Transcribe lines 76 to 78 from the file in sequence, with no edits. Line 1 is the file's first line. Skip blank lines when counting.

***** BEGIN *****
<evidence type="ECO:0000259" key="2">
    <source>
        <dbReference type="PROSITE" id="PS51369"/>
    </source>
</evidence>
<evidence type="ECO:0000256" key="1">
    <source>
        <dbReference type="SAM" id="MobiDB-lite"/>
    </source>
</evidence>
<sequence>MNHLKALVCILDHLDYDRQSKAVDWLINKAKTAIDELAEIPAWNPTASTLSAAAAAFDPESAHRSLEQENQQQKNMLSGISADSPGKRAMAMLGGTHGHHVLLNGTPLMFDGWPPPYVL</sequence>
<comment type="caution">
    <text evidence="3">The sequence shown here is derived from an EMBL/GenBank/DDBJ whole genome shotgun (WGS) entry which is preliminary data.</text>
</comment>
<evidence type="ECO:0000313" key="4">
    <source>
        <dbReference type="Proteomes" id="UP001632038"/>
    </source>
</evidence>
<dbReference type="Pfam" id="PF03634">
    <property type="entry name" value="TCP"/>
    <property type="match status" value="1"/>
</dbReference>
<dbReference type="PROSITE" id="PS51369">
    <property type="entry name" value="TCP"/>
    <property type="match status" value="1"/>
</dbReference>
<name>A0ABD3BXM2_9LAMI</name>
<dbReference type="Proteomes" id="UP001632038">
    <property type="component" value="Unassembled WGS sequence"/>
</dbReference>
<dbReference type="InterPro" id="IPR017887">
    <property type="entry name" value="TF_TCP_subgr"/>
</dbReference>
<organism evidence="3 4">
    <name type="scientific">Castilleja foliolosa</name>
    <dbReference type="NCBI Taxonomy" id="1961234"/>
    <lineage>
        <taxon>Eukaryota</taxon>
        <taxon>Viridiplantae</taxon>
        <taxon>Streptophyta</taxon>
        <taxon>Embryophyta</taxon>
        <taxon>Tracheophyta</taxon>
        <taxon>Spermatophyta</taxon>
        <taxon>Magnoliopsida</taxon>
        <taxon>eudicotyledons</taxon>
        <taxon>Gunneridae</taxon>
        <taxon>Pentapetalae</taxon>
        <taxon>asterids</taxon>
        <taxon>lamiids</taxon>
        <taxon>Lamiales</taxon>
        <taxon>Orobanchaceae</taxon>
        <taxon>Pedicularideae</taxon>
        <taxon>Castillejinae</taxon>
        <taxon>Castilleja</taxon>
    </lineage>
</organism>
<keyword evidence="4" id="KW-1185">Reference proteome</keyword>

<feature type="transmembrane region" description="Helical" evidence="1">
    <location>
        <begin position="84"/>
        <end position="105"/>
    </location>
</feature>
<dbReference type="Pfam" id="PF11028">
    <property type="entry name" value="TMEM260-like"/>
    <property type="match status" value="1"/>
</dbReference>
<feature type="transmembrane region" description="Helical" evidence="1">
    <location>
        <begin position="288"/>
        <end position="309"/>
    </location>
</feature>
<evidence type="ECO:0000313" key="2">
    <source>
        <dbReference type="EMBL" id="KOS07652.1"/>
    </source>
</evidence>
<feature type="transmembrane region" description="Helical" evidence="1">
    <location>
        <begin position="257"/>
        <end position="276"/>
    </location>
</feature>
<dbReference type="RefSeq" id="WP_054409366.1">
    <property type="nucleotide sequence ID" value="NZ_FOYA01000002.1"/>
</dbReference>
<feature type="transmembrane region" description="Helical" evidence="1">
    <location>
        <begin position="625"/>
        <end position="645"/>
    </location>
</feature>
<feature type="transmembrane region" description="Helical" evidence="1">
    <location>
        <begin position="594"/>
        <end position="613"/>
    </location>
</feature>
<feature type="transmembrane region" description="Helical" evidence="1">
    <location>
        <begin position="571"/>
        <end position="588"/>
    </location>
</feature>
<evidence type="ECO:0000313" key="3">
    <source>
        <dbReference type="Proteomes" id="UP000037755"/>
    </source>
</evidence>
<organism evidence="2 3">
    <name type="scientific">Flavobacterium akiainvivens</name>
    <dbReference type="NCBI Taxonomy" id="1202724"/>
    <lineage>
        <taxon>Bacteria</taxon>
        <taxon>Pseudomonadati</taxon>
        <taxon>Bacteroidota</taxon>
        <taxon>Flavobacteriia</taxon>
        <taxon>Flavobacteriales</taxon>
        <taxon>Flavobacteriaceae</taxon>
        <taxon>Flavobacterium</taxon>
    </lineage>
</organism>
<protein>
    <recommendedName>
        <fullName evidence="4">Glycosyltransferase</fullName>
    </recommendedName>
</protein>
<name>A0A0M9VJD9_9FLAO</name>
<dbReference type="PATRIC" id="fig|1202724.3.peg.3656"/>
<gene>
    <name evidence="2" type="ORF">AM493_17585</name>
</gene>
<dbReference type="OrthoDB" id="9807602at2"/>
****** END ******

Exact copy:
    <source>
        <dbReference type="EMBL" id="KOS07652.1"/>
    </source>